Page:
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Lessons Learned from Friends

In 2020, there were over 96.7 billion minutes of FRIENDS viewed, nearly 30% higher than the average viewership in 2019. For a show that ended 17 years ago, that’s not bad. 

But it isn’t just about a television show. 

FRIENDS has moved past the point where you can call it a television programme; it’s become a cultural phenomenon. It’s a television show that survived the fall of television, found a new home in streaming, and keeps producing tie-in deals with big corporations who otherwise have no link to the television or entertainment industry. 

It defies age. You can’t pin a FRIENDS viewer down by class demographic. It goes beyond simple nostalgia

What FRIENDS does have is good writing and humanity. 

FRIENDS: the Brand

It’s not a leap of logic to assume that the people who watch FRIENDS also own at least one piece of FRIENDS-themed paraphernalia

Take it a step further: there’s at least one FRIENDS quote or episode you can recount verbatim. 

Without prompting. 

Without looking it up on Wikipedia. 

It’ll be something innocuous – looking at a specific shade of purple, watching a pair of movers load a sofa into a house, or listening to a British cook talk about trifle. Suddenly, your brain makes the connection. 

The rest of the episode plays out in your head involuntarily. 

The FRIENDS branding machine isn’t a complicated one, but it’s effective. 

More importantly, it’s memorable. 

From the title cards to the pops of pick-it-out-in-a-lineup colour to lines perfect for a soundbite, FRIENDS’ greatest asset is its memorability to the point where the show can really be considered a kind of advanced form of advertising jingle. 

You’ve heard of ‘Have a break, have a kitkat‘. 

Imagine it as an entire programme. 

Why should agencies care?

The true value of storytelling and good design is hard to measure. When you have an industry that relies so strongly on both, identifying what makes good design and what makes good storytelling shouldn’t be like finding the .psd file in your recent saves. 

Sometimes, it is. 

And it will continue to be. 

Good storytelling relies on understanding your audience and understanding what your audience wants to see, and on telling a story they want to hear.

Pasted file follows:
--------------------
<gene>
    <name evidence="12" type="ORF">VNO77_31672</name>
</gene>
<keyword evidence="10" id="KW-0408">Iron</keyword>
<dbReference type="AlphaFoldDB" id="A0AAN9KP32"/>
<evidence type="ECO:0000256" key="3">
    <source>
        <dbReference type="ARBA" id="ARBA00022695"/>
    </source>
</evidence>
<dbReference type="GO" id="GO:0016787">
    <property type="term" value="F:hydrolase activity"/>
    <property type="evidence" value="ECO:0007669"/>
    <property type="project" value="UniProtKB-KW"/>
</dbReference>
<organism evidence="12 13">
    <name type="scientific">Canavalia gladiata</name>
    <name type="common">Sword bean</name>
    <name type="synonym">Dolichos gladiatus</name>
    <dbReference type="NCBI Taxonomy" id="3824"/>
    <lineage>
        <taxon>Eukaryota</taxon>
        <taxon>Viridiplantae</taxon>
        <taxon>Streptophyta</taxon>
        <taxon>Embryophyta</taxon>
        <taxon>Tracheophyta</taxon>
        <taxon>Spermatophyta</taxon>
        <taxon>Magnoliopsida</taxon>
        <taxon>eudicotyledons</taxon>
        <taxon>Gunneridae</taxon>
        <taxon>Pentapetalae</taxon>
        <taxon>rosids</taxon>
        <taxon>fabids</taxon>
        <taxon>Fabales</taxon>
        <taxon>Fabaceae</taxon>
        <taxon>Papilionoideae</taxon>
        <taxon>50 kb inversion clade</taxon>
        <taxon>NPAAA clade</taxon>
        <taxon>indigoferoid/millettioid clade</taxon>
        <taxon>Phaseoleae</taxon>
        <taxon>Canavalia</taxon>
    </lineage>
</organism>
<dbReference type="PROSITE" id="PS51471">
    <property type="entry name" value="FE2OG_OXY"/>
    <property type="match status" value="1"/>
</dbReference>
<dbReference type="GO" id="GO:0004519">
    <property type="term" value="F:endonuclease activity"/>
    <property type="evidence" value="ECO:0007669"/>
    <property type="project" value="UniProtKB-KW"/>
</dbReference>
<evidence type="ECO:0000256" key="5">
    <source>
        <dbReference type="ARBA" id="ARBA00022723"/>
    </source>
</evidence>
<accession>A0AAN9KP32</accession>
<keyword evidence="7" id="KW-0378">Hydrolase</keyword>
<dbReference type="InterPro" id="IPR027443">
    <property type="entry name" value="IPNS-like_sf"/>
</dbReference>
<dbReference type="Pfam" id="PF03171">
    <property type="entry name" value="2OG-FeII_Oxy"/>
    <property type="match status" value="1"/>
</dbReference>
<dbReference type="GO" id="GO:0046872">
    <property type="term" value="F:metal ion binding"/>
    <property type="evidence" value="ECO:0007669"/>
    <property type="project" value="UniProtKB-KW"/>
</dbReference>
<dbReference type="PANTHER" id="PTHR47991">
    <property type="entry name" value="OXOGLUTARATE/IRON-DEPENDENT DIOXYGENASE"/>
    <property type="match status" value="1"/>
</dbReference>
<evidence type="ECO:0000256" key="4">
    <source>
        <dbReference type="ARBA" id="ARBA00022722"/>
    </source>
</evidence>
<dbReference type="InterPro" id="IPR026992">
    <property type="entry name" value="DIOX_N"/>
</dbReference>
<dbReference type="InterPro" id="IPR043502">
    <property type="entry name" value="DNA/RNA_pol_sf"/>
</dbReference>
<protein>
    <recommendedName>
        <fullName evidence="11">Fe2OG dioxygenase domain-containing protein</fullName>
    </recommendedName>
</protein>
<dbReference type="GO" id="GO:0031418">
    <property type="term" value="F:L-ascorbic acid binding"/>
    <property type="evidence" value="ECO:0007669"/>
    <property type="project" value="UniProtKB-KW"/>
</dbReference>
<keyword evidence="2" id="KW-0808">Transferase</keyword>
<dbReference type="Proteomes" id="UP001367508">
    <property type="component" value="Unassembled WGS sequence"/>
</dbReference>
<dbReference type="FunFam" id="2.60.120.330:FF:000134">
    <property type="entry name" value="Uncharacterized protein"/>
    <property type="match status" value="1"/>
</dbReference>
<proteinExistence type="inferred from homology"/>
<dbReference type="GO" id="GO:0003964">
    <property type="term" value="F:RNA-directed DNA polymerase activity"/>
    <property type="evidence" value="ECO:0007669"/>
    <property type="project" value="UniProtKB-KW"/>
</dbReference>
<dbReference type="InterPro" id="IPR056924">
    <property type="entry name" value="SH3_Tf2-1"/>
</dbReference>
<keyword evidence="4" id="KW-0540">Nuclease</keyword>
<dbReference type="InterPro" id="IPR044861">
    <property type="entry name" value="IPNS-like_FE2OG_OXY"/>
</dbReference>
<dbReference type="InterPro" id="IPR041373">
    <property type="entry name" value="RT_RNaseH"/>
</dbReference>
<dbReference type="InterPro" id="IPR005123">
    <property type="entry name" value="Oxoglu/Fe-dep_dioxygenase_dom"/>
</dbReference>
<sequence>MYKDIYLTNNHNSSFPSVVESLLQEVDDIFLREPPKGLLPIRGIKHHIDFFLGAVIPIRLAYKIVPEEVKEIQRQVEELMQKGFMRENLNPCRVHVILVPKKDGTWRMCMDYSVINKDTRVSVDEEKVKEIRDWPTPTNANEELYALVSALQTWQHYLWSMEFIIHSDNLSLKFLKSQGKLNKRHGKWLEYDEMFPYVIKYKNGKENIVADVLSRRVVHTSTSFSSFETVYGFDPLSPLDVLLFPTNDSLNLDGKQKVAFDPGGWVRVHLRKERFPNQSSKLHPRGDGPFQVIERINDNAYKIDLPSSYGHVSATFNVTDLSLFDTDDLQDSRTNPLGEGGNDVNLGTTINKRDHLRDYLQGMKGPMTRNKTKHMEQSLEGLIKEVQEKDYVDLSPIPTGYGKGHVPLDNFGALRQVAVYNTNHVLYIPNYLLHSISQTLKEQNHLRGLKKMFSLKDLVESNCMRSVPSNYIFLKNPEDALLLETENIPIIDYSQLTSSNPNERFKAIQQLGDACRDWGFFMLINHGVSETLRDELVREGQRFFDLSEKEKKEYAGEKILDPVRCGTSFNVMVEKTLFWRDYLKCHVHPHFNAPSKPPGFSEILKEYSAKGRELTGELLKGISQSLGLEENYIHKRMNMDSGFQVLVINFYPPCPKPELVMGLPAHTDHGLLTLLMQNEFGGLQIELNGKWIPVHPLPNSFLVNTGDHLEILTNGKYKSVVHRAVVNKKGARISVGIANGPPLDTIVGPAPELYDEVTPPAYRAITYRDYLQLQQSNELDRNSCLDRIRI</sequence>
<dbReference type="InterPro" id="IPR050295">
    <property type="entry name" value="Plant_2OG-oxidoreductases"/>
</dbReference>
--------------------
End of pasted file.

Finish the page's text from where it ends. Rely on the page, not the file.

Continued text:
What FRIENDS does well – what FRIENDS continue to do well – is to tell a good story. 

The audience want Ross and Rachel to get together. 

They get together in the end

The audience want a reunion or a movie. 

The reunion is happening now. 

It’s important to clarify here that good storytelling does not mean a good narrative. Good storytelling is more a case of mechanics: how memorable is it, do people care about what’s happening, how does it work within your larger world, is it going to outlive you, is it going to be unseated when the next hot thing comes along. The narrative matters only as much as how you choose to tell that story, and to what point you allow your audience into the narrative creation process. 

Brands work the same way. 

When you tell your story to your audience, are you actually telling them a story they want to hear? Does it feel like a story?

Would you get invested in it?

Would you care if it was over?

Friends: the Story

The story of FRIENDS resonates with people who were born even after the show was finished. When we ran a FRIENDS-themed quiz night way back in 2018, the winning team was made up of teenagers who’d never really tuned in to watch it or understood the shift that FRIENDS introduced in the television industry, but they knew more than the people who did. 

Why? 

They learned about it through the people they cared about: their family members, their friends, their siblings. They learned about it through memes, side-references, jokes about pivotal moments. 

At the core of FRIENDS, there’s a distinct, intangible humanity. 

When combined with the eminent memorability of FRIENDS, you don’t have a show: you have a brand that keeps on giving. 

Can agencies pull off the same thing?

With good storytelling, agencies can do a lot more than they think. 

With beautiful visuals, good storytelling, and a compelling narrative, agencies can transcend the limitations of just ‘pushing’ a brand. 

But it’s not easy. 

It’s not just a case of understanding your audience anymore, or really just a case of telling a good story. 

You have to back up your story with good. You have to be able to withstand the pressure of understanding that every bad decision you make will become public knowledge — and to understand that it’s still worth doing things, even with that risk. 

You have to understand that you need to do things

Not-for-profit things. Not-for-PR things. 

The storytelling will come later. 

But you need to act first. 

And you need to act outside of being a brand. 

Consider it this way: television comedy shows didn’t start and end with FRIENDS. 

Frasier. 

Cheers. 

Everybody loves Raymond. 

Everybody Hates Chris. 

There’s thousands of others that we can keep listing here, but only one is a 17-year-old television behemoth that still brings in profit, that still gets people talking, that still remains strong enough to sell tie-in products

And that’s the power of good storytelling, of humanising a brand, and of knowing when to act. 

If FRIENDS can do it – a show that hasn’t aged well, a show that’s only surface-level good, a show that even its fans admit is dated, even while they extoll its virtues – why can’t you? 

And the answer to that is this: you can. 

But you have to take risks. 

And you have to trust in the story you tell